2014 Indiana General Assembly

Legislature meets to correct errors in new laws

2014-06-17T18:00:00Z 2014-06-17T19:10:08Z Legislature meets to correct errors in new lawsDan Carden dan.carden@nwi.com, (317) 637-9078 nwitimes.com
June 17, 2014 6:00 pm  • 

INDIANAPOLIS | State legislators interrupted their summer breaks Tuesday for an unprecedented one-day session to correct errors and omissions in several new laws before they take effect July 1.

The House voted 97-0 and the Senate 46-0 to approve House Bill 1448, fixing the state's new criminal code to maintain police arrest power for all thefts, reset penalty enhancements for some drug crimes and limit jail credit time for sex offenders, as well as preserve a tax credit for natural gas-fueled vehicles.

The legislation, co-sponsored by state Rep. Linda Lawson, D-Hammond, and state Sen. Jim Arnold, D-LaPorte, now goes to Republican Gov. Mike Pence, who is expected to sign it into law.

House Speaker Brian Bosma, R-Indianapolis, said in years past the Legislature typically waited until its next regular session in January to make such corrections, even though state law since 1995 has authorized the General Assembly to convene for a technical corrections session.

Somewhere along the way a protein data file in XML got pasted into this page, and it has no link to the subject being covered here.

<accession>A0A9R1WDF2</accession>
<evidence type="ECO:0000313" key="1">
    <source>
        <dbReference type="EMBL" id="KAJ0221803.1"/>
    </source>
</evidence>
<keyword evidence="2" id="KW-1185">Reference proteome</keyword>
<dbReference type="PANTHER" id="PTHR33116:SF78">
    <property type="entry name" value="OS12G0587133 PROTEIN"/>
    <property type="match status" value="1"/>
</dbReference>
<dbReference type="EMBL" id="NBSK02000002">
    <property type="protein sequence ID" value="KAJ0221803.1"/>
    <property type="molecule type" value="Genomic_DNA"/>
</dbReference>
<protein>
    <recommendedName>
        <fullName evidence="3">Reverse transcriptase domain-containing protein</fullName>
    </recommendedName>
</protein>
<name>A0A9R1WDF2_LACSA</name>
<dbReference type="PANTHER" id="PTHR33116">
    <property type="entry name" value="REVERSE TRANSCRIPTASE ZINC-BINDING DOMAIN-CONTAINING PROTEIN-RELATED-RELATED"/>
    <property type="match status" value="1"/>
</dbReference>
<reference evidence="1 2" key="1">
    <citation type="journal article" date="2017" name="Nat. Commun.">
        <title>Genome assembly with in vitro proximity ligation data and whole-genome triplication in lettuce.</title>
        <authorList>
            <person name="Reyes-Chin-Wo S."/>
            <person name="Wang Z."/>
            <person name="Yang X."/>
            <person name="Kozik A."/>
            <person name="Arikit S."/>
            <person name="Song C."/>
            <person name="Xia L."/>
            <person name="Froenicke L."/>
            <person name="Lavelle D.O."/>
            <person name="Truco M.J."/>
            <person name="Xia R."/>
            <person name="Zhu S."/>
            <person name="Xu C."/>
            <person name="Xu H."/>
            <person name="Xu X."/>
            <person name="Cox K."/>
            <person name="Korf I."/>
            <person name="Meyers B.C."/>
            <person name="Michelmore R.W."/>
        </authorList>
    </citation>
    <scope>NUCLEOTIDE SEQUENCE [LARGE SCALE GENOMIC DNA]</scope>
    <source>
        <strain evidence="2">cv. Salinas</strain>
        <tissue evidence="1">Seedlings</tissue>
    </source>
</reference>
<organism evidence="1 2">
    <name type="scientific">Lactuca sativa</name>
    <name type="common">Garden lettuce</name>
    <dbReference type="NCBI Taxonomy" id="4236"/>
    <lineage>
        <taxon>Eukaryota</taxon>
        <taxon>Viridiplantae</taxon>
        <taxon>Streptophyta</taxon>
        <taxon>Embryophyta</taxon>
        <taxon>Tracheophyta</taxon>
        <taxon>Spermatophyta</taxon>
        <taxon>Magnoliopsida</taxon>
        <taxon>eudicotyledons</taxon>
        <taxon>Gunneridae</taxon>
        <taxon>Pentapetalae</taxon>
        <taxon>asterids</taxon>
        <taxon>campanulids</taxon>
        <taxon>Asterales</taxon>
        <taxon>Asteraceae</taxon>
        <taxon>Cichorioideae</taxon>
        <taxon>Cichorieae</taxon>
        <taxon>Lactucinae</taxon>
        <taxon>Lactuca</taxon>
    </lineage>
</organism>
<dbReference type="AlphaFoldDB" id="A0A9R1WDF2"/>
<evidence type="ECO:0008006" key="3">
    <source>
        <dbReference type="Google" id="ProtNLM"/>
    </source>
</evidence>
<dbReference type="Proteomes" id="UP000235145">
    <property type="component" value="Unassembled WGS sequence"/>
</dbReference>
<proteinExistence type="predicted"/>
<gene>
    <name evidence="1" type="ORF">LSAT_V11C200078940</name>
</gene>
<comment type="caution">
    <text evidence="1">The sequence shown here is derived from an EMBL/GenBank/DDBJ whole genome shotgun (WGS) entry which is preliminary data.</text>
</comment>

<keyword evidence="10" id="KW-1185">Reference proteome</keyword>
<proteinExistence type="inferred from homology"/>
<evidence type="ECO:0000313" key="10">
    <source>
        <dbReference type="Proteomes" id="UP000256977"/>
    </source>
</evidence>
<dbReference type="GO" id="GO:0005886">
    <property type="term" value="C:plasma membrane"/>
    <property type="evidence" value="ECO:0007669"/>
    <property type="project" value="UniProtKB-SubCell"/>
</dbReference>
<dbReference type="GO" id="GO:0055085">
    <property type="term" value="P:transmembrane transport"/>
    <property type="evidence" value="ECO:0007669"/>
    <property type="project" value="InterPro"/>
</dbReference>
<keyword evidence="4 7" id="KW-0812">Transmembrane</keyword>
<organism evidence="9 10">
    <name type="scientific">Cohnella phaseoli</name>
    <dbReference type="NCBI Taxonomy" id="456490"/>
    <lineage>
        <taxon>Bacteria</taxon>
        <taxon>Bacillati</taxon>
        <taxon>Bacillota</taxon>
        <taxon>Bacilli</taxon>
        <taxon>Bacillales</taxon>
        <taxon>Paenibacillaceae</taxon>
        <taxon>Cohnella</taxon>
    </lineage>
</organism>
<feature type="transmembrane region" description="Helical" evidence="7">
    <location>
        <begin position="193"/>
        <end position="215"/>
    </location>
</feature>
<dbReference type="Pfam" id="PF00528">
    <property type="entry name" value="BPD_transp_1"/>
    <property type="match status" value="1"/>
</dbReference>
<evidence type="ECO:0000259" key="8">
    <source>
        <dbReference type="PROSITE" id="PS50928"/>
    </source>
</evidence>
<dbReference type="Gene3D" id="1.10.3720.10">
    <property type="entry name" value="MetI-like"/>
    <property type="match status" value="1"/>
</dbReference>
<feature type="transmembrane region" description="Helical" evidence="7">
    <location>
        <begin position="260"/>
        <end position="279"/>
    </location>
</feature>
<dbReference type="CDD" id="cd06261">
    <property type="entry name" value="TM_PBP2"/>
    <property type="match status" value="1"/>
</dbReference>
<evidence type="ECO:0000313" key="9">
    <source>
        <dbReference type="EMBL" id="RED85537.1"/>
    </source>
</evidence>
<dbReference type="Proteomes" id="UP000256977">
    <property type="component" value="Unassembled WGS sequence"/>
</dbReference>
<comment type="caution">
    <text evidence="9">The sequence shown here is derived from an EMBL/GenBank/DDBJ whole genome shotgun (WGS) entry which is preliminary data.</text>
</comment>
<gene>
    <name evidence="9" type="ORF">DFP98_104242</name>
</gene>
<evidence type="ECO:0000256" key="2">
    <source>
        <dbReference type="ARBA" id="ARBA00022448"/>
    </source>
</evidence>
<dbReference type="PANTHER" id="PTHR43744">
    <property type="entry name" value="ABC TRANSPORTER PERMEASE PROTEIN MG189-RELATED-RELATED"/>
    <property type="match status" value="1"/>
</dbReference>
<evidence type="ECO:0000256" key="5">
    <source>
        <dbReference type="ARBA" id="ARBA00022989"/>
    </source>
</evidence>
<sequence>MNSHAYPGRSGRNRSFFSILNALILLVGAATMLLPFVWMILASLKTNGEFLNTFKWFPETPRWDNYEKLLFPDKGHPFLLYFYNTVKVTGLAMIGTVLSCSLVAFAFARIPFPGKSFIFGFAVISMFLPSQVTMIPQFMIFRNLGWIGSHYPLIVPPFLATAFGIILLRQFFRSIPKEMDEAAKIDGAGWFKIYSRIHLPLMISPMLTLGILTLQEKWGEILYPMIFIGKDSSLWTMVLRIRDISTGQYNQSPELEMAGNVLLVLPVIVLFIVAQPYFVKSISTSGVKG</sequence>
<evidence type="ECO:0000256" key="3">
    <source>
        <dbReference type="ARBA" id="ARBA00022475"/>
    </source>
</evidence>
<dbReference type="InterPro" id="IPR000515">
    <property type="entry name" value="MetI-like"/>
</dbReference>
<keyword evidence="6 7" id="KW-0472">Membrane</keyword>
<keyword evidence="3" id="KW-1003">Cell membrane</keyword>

Bosma said the possible limits on police powers and the chances that some drug crimes would be punished more harshly and sex crimes less harshly than lawmakers intended made calling the technical session necessary this year, for the first time.

"The protection of Hoosiers, especially young Hoosiers, is of utmost importance to this body, so it was important to come back," Bosma said. "It is my intention that this does not become a routine part of the legislative process."

The legislation itself was so noncontroversial that the steps required to permit a measure be introduced and receive a final vote in one day instead of at least five, and the opening and closing routines of the General Assembly, such as informing the governor the Legislature is in session, took more time than discussion of the proposal.

Senators also spent nearly an hour feting state Sen. John Waterman, R-Shelburn, who was defeated in the May 6 primary and won't be back when the newly elected General Assembly convenes in mid-November for Organization Day.

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